Briefly

Stuff that matters

tallahassee change

Shutterstock

Florida tries to reclaim its identity as the Sunshine State.

The state may rank third in the U.S. for rooftop solar potential and have as many as 128 sunny days a year, but Florida lags in solar installations. The state ranks 14th in the country — wintry states like New York and Massachusetts have more solar.

But times are a-changing. On Tuesday, Florida voters overwhelmingly approved an amendment to the state constitution that cuts property taxes on residential and commercial properties with solar panels.

Another signal of the industry’s rapid growth came last year, when installations grew by 90 percent (not a very difficult feat when less than 1 percent of your power comes from solar, but still).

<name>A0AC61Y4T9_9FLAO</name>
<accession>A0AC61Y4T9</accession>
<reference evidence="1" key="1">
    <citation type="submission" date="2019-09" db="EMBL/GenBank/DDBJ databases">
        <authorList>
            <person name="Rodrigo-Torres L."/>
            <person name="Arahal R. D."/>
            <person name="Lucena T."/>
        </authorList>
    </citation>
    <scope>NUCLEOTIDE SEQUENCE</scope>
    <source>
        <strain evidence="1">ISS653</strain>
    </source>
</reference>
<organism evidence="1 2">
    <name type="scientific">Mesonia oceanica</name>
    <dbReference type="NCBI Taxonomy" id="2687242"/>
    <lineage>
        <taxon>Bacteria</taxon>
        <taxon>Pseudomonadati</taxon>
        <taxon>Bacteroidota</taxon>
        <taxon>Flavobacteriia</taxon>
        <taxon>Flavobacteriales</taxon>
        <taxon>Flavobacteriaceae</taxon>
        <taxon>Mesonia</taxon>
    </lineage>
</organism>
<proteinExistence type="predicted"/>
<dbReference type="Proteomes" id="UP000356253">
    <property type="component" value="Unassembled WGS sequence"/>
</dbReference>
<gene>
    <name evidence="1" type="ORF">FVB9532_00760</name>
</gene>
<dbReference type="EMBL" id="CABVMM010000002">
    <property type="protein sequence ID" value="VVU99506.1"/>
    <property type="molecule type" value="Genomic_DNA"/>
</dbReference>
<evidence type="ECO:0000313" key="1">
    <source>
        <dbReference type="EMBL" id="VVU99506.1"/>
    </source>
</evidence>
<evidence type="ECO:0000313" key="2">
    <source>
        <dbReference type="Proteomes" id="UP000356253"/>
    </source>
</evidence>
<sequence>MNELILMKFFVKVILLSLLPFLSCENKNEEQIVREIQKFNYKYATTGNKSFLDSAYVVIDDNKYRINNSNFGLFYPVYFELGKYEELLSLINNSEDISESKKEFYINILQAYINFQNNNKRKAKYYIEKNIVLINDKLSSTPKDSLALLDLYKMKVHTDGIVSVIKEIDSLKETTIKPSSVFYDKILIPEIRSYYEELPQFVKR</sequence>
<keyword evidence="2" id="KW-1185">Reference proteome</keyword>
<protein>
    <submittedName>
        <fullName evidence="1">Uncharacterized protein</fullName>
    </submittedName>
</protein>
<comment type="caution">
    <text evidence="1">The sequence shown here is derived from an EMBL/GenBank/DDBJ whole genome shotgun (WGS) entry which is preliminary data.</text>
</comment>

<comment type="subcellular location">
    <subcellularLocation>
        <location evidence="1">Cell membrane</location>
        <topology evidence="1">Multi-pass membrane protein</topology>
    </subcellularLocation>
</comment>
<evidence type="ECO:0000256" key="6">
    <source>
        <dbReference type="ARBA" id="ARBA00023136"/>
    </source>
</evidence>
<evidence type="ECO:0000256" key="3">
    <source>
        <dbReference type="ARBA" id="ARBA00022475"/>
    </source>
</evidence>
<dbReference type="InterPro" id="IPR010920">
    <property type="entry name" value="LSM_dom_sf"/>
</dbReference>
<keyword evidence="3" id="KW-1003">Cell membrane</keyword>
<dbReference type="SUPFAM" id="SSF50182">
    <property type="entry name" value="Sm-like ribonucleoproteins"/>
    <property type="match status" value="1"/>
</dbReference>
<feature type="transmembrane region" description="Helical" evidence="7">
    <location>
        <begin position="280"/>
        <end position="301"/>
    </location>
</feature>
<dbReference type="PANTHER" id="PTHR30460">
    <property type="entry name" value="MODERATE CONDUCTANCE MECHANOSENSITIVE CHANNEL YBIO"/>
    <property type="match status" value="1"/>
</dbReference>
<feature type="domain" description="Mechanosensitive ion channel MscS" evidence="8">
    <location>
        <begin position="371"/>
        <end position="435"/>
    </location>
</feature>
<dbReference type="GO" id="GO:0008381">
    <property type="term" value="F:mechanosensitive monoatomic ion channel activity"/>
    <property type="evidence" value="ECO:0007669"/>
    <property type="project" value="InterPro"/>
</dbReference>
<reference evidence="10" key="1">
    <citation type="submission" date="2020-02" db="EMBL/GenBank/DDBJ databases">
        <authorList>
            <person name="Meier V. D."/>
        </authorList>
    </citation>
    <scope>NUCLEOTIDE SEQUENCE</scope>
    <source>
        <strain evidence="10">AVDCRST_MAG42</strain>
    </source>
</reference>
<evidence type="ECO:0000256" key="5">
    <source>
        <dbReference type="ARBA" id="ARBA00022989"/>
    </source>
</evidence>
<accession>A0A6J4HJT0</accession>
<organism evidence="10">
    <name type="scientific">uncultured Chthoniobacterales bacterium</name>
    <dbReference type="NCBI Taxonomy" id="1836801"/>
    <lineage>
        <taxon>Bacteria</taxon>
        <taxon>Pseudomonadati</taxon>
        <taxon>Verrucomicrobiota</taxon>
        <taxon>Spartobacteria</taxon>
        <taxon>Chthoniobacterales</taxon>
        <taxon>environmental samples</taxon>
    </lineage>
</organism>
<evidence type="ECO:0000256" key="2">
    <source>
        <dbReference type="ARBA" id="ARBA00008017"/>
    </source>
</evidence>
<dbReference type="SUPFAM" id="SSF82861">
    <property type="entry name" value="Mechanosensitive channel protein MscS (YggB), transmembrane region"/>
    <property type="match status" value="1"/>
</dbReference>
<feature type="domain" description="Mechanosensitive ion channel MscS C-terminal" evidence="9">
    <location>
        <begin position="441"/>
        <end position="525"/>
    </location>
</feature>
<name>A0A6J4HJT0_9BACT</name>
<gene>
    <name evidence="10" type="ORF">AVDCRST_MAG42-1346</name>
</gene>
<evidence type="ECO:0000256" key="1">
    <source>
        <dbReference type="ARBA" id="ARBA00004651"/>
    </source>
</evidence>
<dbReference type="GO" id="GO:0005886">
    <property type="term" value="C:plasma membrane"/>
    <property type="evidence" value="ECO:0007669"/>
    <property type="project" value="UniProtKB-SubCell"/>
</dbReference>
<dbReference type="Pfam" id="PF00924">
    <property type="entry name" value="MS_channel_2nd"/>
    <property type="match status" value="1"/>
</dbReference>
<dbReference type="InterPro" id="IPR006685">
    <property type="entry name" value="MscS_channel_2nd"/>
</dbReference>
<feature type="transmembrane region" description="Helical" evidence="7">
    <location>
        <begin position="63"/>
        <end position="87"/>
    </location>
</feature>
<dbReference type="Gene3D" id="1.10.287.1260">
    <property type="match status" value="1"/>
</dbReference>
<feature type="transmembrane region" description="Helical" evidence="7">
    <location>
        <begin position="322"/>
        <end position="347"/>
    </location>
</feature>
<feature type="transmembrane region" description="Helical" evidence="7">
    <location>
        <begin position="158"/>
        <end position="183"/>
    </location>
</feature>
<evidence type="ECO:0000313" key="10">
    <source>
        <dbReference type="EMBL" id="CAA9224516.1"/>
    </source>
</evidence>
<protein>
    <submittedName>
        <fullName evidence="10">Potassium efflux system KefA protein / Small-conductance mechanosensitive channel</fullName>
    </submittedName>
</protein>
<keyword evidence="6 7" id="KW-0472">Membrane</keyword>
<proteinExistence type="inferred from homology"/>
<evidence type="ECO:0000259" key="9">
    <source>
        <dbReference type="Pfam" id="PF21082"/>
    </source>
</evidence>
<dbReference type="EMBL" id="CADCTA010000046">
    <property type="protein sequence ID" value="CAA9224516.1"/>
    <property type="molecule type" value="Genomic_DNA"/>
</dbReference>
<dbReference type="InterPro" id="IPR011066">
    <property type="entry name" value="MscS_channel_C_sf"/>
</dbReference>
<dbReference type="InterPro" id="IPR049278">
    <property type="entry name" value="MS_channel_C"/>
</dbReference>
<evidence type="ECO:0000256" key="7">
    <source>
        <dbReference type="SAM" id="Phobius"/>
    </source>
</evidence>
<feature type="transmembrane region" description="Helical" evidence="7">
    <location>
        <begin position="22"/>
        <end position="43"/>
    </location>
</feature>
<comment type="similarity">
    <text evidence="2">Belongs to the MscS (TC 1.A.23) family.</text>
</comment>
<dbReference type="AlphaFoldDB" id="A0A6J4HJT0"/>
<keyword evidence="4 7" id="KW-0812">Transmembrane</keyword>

For years, Florida’s utility monopoly essentially boxed out the solar industry, according to Rolling Stone’s Tim Dickinson. In November, voters must decide on another amendment, this one sponsored by utility companies and Koch-linked organizations, that may disallow residents from selling their extra solar power back to companies, or change the rates they’re paid. Critics say it will hurt solar and give utilities the upper hand.

Don’t start singing “Here comes the sun” yet, folks.